“Club culture influences my work in a subliminal way – if I see someone in a club wearing a string vest, I’ll most likely end up drawing them that week without even realising”. Illustrator and DJ Anu Ambasna is discussing how music unwittingly influences the work that she makes; however, despite designing flyers for club nights and hosting her own show on east London internet station NTS radio, music is just an accompaniment, rather than top billing.
For the 23-year old west Londoner, what’s most important is grappling with representations of the self (her own, in particular). Her work is punctuated with humour and misshapen, globular, playful depictions of predominantly brown bodies – how she might look through a skewed fun house of mirrors.
You can almost hear her smile when she reflects, “I think either my work makes people laugh, or it grosses them out”. It might be the sagging tummies, thick squishy thighs or tiny little hands and feet that people find difficult but for Anu, it’s exactly these things – a perfectly drawn paunch, for instance – that she gets the most joy from. “I mostly draw human figures, as I wanted to be a fashion illustrator for a while, but I got bored of how every figure had to be skinny.”
“I found skinny bodies really boring to draw. I started playing around with different body-types and experimenting with gender. Most of the figures I draw are full-bodied and genderless. If people get grossed out by my work, then I think they need to question the way they look at the human body and what actually defines beauty!”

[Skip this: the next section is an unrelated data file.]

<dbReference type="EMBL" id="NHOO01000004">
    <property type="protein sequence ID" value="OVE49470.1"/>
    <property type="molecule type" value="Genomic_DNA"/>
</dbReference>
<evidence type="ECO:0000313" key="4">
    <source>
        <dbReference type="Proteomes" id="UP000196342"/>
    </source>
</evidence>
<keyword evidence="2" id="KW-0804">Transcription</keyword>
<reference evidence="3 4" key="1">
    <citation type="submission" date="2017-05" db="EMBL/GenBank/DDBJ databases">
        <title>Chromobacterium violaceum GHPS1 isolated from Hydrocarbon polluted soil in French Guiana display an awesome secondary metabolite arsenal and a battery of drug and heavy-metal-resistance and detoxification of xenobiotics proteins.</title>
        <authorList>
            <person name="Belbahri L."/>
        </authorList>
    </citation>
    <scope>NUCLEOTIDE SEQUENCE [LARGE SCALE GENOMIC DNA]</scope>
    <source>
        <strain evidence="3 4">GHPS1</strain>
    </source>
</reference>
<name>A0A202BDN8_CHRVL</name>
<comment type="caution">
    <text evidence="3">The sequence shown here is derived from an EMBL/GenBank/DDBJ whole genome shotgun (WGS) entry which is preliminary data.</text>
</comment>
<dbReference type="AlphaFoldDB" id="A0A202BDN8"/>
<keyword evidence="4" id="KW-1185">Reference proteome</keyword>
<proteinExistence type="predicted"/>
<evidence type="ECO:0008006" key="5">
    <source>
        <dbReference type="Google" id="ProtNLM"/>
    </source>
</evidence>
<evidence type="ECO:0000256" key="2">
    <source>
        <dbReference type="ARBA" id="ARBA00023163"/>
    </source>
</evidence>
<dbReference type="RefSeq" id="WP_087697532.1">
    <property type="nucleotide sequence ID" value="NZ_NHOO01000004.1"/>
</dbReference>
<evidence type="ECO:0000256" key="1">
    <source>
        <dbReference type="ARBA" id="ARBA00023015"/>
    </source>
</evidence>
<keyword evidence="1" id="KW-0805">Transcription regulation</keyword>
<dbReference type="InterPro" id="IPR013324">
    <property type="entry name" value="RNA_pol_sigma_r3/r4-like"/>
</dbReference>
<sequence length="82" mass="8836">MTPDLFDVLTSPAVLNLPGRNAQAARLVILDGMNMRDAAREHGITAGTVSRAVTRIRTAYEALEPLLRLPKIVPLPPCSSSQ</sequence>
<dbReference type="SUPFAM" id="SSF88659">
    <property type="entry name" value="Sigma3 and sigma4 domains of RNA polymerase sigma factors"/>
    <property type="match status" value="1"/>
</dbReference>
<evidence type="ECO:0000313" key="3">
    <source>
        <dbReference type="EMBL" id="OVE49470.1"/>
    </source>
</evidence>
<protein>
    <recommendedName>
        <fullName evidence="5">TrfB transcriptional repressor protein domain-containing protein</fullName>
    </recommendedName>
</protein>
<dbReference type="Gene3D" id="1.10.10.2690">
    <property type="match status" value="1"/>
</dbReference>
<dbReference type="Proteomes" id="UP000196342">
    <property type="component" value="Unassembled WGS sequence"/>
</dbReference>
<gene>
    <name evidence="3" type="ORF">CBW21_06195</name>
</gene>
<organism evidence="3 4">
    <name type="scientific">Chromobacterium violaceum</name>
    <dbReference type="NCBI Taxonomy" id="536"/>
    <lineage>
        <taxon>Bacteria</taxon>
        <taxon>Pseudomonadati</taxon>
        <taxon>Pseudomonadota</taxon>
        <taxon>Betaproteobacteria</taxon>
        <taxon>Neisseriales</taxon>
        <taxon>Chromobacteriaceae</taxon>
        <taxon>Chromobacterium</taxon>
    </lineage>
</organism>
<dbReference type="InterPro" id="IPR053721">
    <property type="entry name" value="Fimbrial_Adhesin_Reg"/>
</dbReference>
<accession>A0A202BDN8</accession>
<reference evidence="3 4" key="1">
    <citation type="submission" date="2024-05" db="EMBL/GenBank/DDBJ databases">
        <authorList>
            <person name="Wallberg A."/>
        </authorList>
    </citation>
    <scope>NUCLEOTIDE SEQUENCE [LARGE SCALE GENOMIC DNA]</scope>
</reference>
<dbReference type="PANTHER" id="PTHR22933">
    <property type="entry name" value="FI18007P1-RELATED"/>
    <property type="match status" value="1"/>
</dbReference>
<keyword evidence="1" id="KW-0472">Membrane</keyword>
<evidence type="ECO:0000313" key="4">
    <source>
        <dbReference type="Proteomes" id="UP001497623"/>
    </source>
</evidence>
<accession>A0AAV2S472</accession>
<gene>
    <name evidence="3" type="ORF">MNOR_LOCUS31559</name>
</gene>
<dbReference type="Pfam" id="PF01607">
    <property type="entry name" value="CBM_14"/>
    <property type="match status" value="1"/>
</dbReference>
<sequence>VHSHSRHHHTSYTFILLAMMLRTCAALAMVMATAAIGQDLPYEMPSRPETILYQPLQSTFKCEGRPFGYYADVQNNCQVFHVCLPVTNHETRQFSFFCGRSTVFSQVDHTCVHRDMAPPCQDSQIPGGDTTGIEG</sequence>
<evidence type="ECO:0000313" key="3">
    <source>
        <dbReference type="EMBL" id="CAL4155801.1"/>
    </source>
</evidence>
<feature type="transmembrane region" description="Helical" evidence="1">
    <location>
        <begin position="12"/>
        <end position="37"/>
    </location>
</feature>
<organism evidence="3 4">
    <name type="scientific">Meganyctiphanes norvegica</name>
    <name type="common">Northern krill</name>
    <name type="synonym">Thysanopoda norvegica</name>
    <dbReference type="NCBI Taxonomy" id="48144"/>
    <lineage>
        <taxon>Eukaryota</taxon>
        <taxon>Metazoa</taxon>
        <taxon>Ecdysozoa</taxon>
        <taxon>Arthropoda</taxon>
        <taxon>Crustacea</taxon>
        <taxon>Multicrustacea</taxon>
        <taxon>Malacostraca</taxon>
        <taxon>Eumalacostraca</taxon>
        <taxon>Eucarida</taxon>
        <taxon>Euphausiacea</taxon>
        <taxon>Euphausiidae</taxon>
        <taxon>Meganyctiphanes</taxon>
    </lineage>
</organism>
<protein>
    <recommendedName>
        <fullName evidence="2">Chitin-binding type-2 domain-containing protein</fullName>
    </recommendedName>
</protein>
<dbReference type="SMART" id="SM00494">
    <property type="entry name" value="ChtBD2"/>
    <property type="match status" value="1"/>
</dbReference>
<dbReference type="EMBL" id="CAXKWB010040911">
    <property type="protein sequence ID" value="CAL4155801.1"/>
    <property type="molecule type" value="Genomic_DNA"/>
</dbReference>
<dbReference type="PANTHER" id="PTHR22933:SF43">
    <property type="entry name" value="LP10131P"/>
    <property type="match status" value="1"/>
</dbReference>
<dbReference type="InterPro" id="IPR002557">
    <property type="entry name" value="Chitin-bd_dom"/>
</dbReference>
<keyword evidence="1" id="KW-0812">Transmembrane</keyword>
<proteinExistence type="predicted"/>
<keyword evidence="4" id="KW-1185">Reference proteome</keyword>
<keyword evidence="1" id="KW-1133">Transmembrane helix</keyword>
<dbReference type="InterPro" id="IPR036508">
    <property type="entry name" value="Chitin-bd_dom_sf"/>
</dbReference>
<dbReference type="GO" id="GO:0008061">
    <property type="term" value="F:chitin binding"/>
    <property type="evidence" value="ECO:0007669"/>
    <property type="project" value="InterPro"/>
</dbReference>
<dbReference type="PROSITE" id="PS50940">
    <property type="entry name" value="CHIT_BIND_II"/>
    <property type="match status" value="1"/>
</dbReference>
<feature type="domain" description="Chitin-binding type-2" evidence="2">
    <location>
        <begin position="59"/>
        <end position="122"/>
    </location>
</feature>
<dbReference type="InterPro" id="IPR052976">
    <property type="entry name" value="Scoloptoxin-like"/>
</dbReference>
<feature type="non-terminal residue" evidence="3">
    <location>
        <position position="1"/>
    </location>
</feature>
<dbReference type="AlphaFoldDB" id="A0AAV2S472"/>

The depiction of friendly brown bodies was an subconscious reaction to the puzzlement of not seeing them frequently enough in the world of comics and drawing, “From a young age, I’ve been obsessed with graphic novels and comics, but I always noticed how there was never a character that I felt like I could relate to – there were never any brown characters which is why most of my illustrations represent a number of different ethnicities”.
For Anu, of Indian heritage via parents who grew up in Tanzania, brown bodies were part of the aesthetic of everyday life, and reproducing them with wit and fun was all part of her self-reflection on the page.
She cites “people I see in pubs, Adult Swim, and my friends and family” as inspirations for her work, and you can see the musical inspiration too. Club culture and her relationship to it might just account for the fact that most of her figures look like we’re catching them mid-dance, arms outstretched, ready to continue a party we didn’t realise we were invited to.
It’s this joyous spirit that has earned her flyer commissions for south London parties like Rhythm Section and BBZ London, but it’s her stranger creations which are perhaps the most captivating. She mentions a recurring character, ‘snax’, who was the focus of a small exhibition of her own work at South London space, The Peckham Pelican titled who is snax. “Snax is a teen superstar (think Zayn Malik) with millions of fans” she answers.
“The exhibition itself was the bedroom of one of snax’s biggest fans, with posters, paintings and drawings of him everywhere”. It’s these slithers of music culture – through fandom, dancing and club culture – which make her work so engaging, and serves as a satisfying exchange, giving illustration a little more music, giving music a little more art.